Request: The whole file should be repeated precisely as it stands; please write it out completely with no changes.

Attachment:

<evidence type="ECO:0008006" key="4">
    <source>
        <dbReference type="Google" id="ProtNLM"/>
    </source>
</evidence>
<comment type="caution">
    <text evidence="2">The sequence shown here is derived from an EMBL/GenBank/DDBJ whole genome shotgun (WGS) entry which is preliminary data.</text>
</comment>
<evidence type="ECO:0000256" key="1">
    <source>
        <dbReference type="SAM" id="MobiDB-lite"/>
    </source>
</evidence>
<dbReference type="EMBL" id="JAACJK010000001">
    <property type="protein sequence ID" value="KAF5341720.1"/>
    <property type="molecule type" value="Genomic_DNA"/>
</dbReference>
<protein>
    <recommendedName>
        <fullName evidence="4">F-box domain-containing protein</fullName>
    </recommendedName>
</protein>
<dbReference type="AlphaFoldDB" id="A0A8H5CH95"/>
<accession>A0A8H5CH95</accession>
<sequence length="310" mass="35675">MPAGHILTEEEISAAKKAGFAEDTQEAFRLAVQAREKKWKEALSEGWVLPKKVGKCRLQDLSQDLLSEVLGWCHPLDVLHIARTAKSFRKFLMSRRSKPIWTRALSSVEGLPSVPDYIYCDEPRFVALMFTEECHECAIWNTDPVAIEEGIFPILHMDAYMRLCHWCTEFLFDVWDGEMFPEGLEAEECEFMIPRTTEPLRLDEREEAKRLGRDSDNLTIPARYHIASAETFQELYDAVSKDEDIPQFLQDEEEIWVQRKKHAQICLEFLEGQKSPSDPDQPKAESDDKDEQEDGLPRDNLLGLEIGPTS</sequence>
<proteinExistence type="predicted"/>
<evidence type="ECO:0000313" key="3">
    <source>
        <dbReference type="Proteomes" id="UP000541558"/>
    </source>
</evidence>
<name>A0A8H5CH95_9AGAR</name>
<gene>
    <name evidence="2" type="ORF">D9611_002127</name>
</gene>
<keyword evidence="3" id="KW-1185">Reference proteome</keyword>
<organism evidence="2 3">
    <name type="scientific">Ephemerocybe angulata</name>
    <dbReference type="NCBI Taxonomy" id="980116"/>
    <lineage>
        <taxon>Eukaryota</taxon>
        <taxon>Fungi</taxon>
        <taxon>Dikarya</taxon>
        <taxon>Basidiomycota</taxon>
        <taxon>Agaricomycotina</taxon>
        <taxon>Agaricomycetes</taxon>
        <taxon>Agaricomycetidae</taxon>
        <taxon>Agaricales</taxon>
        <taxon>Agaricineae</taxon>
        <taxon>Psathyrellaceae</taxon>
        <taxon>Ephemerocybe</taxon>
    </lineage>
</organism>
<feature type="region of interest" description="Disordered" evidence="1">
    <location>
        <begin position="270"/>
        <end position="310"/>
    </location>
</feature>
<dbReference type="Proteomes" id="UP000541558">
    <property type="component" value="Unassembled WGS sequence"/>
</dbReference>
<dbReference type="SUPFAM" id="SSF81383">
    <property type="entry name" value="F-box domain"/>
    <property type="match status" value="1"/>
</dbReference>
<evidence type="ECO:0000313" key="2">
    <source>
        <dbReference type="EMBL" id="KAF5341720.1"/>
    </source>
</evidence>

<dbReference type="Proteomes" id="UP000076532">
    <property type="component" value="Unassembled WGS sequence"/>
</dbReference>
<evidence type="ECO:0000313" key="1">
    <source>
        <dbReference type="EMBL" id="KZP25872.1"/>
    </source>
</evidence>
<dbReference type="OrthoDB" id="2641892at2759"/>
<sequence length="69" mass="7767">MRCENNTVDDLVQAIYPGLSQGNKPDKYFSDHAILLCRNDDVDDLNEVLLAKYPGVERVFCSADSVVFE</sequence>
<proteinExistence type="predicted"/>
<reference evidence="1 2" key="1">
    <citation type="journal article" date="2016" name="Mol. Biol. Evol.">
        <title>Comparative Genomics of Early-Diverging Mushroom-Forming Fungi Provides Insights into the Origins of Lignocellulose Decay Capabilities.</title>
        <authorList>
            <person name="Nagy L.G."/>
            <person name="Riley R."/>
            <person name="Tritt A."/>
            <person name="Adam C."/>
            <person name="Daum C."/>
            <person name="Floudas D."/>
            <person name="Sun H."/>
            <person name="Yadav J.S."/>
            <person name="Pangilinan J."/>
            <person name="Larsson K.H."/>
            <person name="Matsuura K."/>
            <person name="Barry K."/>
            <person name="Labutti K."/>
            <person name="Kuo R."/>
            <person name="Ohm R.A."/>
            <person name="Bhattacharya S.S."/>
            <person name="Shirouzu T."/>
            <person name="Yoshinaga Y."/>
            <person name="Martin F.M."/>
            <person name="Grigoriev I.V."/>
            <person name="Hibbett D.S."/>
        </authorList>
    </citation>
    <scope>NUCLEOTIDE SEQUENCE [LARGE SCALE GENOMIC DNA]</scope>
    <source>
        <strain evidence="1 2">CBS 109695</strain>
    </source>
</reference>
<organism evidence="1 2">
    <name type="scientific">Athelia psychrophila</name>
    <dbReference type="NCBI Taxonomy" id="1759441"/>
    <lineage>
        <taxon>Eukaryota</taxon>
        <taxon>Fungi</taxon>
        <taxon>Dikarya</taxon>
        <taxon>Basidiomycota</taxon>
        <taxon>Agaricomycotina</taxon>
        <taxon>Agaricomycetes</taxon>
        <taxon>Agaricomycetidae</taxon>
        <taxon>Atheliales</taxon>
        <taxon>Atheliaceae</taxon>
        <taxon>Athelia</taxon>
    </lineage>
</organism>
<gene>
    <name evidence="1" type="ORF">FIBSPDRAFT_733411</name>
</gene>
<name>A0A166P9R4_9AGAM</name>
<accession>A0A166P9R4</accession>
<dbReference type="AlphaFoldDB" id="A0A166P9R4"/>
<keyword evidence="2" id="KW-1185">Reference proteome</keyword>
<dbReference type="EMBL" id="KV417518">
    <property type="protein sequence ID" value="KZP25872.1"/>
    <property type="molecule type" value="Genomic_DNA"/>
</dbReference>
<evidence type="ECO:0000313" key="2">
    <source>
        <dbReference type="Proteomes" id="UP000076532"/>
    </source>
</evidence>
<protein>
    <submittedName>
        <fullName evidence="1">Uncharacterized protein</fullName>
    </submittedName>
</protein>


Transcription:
<evidence type="ECO:0008006" key="4">
    <source>
        <dbReference type="Google" id="ProtNLM"/>
    </source>
</evidence>
<comment type="caution">
    <text evidence="2">The sequence shown here is derived from an EMBL/GenBank/DDBJ whole genome shotgun (WGS) entry which is preliminary data.</text>
</comment>
<evidence type="ECO:0000256" key="1">
    <source>
        <dbReference type="SAM" id="MobiDB-lite"/>
    </source>
</evidence>
<dbReference type="EMBL" id="JAACJK010000001">
    <property type="protein sequence ID" value="KAF5341720.1"/>
    <property type="molecule type" value="Genomic_DNA"/>
</dbReference>
<protein>
    <recommendedName>
        <fullName evidence="4">F-box domain-containing protein</fullName>
    </recommendedName>
</protein>
<dbReference type="AlphaFoldDB" id="A0A8H5CH95"/>
<accession>A0A8H5CH95</accession>
<sequence length="310" mass="35675">MPAGHILTEEEISAAKKAGFAEDTQEAFRLAVQAREKKWKEALSEGWVLPKKVGKCRLQDLSQDLLSEVLGWCHPLDVLHIARTAKSFRKFLMSRRSKPIWTRALSSVEGLPSVPDYIYCDEPRFVALMFTEECHECAIWNTDPVAIEEGIFPILHMDAYMRLCHWCTEFLFDVWDGEMFPEGLEAEECEFMIPRTTEPLRLDEREEAKRLGRDSDNLTIPARYHIASAETFQELYDAVSKDEDIPQFLQDEEEIWVQRKKHAQICLEFLEGQKSPSDPDQPKAESDDKDEQEDGLPRDNLLGLEIGPTS</sequence>
<proteinExistence type="predicted"/>
<evidence type="ECO:0000313" key="3">
    <source>
        <dbReference type="Proteomes" id="UP000541558"/>
    </source>
</evidence>
<name>A0A8H5CH95_9AGAR</name>
<gene>
    <name evidence="2" type="ORF">D9611_002127</name>
</gene>
<keyword evidence="3" id="KW-1185">Reference proteome</keyword>
<organism evidence="2 3">
    <name type="scientific">Ephemerocybe angulata</name>
    <dbReference type="NCBI Taxonomy" id="980116"/>
    <lineage>
        <taxon>Eukaryota</taxon>
        <taxon>Fungi</taxon>
        <taxon>Dikarya</taxon>
        <taxon>Basidiomycota</taxon>
        <taxon>Agaricomycotina</taxon>
        <taxon>Agaricomycetes</taxon>
        <taxon>Agaricomycetidae</taxon>
        <taxon>Agaricales</taxon>
        <taxon>Agaricineae</taxon>
        <taxon>Psathyrellaceae</taxon>
        <taxon>Ephemerocybe</taxon>
    </lineage>
</organism>
<feature type="region of interest" description="Disordered" evidence="1">
    <location>
        <begin position="270"/>
        <end position="310"/>
    </location>
</feature>
<dbReference type="Proteomes" id="UP000541558">
    <property type="component" value="Unassembled WGS sequence"/>
</dbReference>
<dbReference type="SUPFAM" id="SSF81383">
    <property type="entry name" value="F-box domain"/>
    <property type="match status" value="1"/>
</dbReference>
<evidence type="ECO:0000313" key="2">
    <source>
        <dbReference type="EMBL" id="KAF5341720.1"/>
    </source>
</evidence>

<dbReference type="Proteomes" id="UP000076532">
    <property type="component" value="Unassembled WGS sequence"/>
</dbReference>
<evidence type="ECO:0000313" key="1">
    <source>
        <dbReference type="EMBL" id="KZP25872.1"/>
    </source>
</evidence>
<dbReference type="OrthoDB" id="2641892at2759"/>
<sequence length="69" mass="7767">MRCENNTVDDLVQAIYPGLSQGNKPDKYFSDHAILLCRNDDVDDLNEVLLAKYPGVERVFCSADSVVFE</sequence>
<proteinExistence type="predicted"/>
<reference evidence="1 2" key="1">
    <citation type="journal article" date="2016" name="Mol. Biol. Evol.">
        <title>Comparative Genomics of Early-Diverging Mushroom-Forming Fungi Provides Insights into the Origins of Lignocellulose Decay Capabilities.</title>
        <authorList>
            <person name="Nagy L.G."/>
            <person name="Riley R."/>
            <person name="Tritt A."/>
            <person name="Adam C."/>
            <person name="Daum C."/>
            <person name="Floudas D."/>
            <person name="Sun H."/>
            <person name="Yadav J.S."/>
            <person name="Pangilinan J."/>
            <person name="Larsson K.H."/>
            <person name="Matsuura K."/>
            <person name="Barry K."/>
            <person name="Labutti K."/>
            <person name="Kuo R."/>
            <person name="Ohm R.A."/>
            <person name="Bhattacharya S.S."/>
            <person name="Shirouzu T."/>
            <person name="Yoshinaga Y."/>
            <person name="Martin F.M."/>
            <person name="Grigoriev I.V."/>
            <person name="Hibbett D.S."/>
        </authorList>
    </citation>
    <scope>NUCLEOTIDE SEQUENCE [LARGE SCALE GENOMIC DNA]</scope>
    <source>
        <strain evidence="1 2">CBS 109695</strain>
    </source>
</reference>
<organism evidence="1 2">
    <name type="scientific">Athelia psychrophila</name>
    <dbReference type="NCBI Taxonomy" id="1759441"/>
    <lineage>
        <taxon>Eukaryota</taxon>
        <taxon>Fungi</taxon>
        <taxon>Dikarya</taxon>
        <taxon>Basidiomycota</taxon>
        <taxon>Agaricomycotina</taxon>
        <taxon>Agaricomycetes</taxon>
        <taxon>Agaricomycetidae</taxon>
        <taxon>Atheliales</taxon>
        <taxon>Atheliaceae</taxon>
        <taxon>Athelia</taxon>
    </lineage>
</organism>
<gene>
    <name evidence="1" type="ORF">FIBSPDRAFT_733411</name>
</gene>
<name>A0A166P9R4_9AGAM</name>
<accession>A0A166P9R4</accession>
<dbReference type="AlphaFoldDB" id="A0A166P9R4"/>
<keyword evidence="2" id="KW-1185">Reference proteome</keyword>
<dbReference type="EMBL" id="KV417518">
    <property type="protein sequence ID" value="KZP25872.1"/>
    <property type="molecule type" value="Genomic_DNA"/>
</dbReference>
<evidence type="ECO:0000313" key="2">
    <source>
        <dbReference type="Proteomes" id="UP000076532"/>
    </source>
</evidence>
<protein>
    <submittedName>
        <fullName evidence="1">Uncharacterized protein</fullName>
    </submittedName>
</protein>